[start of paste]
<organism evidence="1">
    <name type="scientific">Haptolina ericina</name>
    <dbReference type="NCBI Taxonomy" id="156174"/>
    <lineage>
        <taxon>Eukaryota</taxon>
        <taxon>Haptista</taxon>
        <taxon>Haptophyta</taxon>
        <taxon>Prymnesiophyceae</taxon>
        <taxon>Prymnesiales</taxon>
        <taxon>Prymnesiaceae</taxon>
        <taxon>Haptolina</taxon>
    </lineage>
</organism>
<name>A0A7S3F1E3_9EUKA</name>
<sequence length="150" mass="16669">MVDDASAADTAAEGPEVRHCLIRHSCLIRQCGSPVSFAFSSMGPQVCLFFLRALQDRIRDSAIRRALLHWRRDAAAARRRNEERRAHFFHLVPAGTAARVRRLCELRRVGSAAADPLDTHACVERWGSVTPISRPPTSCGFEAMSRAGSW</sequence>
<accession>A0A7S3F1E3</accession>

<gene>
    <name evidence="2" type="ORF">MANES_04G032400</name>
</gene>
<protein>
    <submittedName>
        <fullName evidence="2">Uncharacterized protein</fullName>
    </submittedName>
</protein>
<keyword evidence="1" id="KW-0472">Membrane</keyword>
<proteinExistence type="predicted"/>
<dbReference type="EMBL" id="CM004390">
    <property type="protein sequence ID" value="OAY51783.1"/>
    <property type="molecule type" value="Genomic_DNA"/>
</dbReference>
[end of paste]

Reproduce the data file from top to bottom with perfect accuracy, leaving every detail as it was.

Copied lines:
<organism evidence="1">
    <name type="scientific">Haptolina ericina</name>
    <dbReference type="NCBI Taxonomy" id="156174"/>
    <lineage>
        <taxon>Eukaryota</taxon>
        <taxon>Haptista</taxon>
        <taxon>Haptophyta</taxon>
        <taxon>Prymnesiophyceae</taxon>
        <taxon>Prymnesiales</taxon>
        <taxon>Prymnesiaceae</taxon>
        <taxon>Haptolina</taxon>
    </lineage>
</organism>
<name>A0A7S3F1E3_9EUKA</name>
<sequence length="150" mass="16669">MVDDASAADTAAEGPEVRHCLIRHSCLIRQCGSPVSFAFSSMGPQVCLFFLRALQDRIRDSAIRRALLHWRRDAAAARRRNEERRAHFFHLVPAGTAARVRRLCELRRVGSAAADPLDTHACVERWGSVTPISRPPTSCGFEAMSRAGSW</sequence>
<accession>A0A7S3F1E3</accession>

<gene>
    <name evidence="2" type="ORF">MANES_04G032400</name>
</gene>
<protein>
    <submittedName>
        <fullName evidence="2">Uncharacterized protein</fullName>
    </submittedName>
</protein>
<keyword evidence="1" id="KW-0472">Membrane</keyword>
<proteinExistence type="predicted"/>
<dbReference type="EMBL" id="CM004390">
    <property type="protein sequence ID" value="OAY51783.1"/>
    <property type="molecule type" value="Genomic_DNA"/>
</dbReference>